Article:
human half-breed, with horns on his brow;
He’s a person who tends ’em,
And now and then sends ’em
For slaughter, to turn into chow.

The beautiful village of Caux
Is a place where the peacemakers gaux.
Around it is Switzerland:
Mountainous bits o’ land
Covered in powdery snaux.

This tiny Swiss village, reached by a winding road or a steeply climbing cog railway, has been the scene of many conferences for peace and reconciliation since the Second World War. Its magnificent Belle Époque hotel, once the largest in the country, was rescued from decline by the international organisation Moral Rearmament (now Initiatives of Change). Once host to Rockefellers, Maharajahs and F. Scott Fitzgerald, it now welcomes thousands of delegates each year.

The venue, uphill from Montreux,
With the fair Lac Léman far beleux,
Is a former hotel,
The Caux-Palace: a swell
Place for ethical values to greux.

In caves across latter-day France,
The aurochs and mammoth still dance
Across ochre-drawn walls;
In these ancestors’ halls,
Artists hunted the heart of our chance.

You’ll find cannibal doctors in there,
And a suit made of skin, if you dare.
I’d rather not hector,
But caveat lector:
Tom Harris’s readers, beware!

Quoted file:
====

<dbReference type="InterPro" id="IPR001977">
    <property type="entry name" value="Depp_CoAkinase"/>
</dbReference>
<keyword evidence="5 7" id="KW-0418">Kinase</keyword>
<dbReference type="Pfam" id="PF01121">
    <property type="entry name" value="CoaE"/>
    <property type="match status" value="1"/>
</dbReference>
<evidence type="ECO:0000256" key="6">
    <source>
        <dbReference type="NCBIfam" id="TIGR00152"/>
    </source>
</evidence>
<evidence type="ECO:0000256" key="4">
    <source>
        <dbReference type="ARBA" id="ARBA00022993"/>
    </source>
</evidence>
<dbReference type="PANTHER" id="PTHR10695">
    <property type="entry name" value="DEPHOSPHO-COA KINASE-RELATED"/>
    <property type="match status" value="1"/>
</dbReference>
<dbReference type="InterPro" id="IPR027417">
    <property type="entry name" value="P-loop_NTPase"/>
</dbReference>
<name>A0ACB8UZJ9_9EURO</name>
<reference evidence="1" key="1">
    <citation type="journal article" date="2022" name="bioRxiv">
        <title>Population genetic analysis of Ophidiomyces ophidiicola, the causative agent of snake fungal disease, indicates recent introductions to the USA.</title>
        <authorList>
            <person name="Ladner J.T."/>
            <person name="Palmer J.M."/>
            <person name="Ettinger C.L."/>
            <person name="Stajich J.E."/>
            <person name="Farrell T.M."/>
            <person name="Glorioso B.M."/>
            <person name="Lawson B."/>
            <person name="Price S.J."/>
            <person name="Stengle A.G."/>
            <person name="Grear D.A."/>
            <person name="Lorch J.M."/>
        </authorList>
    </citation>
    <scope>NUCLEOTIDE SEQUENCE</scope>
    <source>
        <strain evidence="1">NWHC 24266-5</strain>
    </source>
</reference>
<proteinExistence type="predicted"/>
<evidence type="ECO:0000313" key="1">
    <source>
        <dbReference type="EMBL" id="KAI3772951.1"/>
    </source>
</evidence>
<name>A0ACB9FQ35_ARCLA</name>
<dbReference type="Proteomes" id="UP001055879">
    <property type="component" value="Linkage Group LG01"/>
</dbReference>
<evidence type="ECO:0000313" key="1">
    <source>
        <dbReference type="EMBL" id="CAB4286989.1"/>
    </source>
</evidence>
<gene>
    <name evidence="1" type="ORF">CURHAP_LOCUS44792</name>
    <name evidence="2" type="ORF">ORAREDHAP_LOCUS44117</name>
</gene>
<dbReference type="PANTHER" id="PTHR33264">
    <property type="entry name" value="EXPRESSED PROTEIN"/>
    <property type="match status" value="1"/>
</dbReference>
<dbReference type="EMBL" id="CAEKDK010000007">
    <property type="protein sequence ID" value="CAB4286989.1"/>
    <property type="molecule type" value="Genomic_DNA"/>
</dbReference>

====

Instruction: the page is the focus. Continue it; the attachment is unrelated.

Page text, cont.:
South Americans feast on the guinea-pig
(A small but obese rodent—mini/big):
They reckon the cavy
Goes lovely with gravy.
You think it sounds fattening? Skinny prig!

The monarch, by royal decree,
Fills her minions with maximal glee
With this birthday backhander
Of Empire’s Commander
(That’s British), i.e. C.B.E.

Russian rockets said “CCCP”,
Which was slightly confusing to me.
If the C was both two
Of those S’s and U,
Then should “Kruschev” have two C’s or three?

What’s to fear from a camera or three
And appearing on CCTV?
Having every move tracked
Is a comfort, in fact.
Why, the state’s like a brother to me.

Now it’s time to create mp3s,
I discover that all my CDs,
Although disks, aren’t compact
When they’re vertically stacked
In their hundreds. Please, nobody sneeze.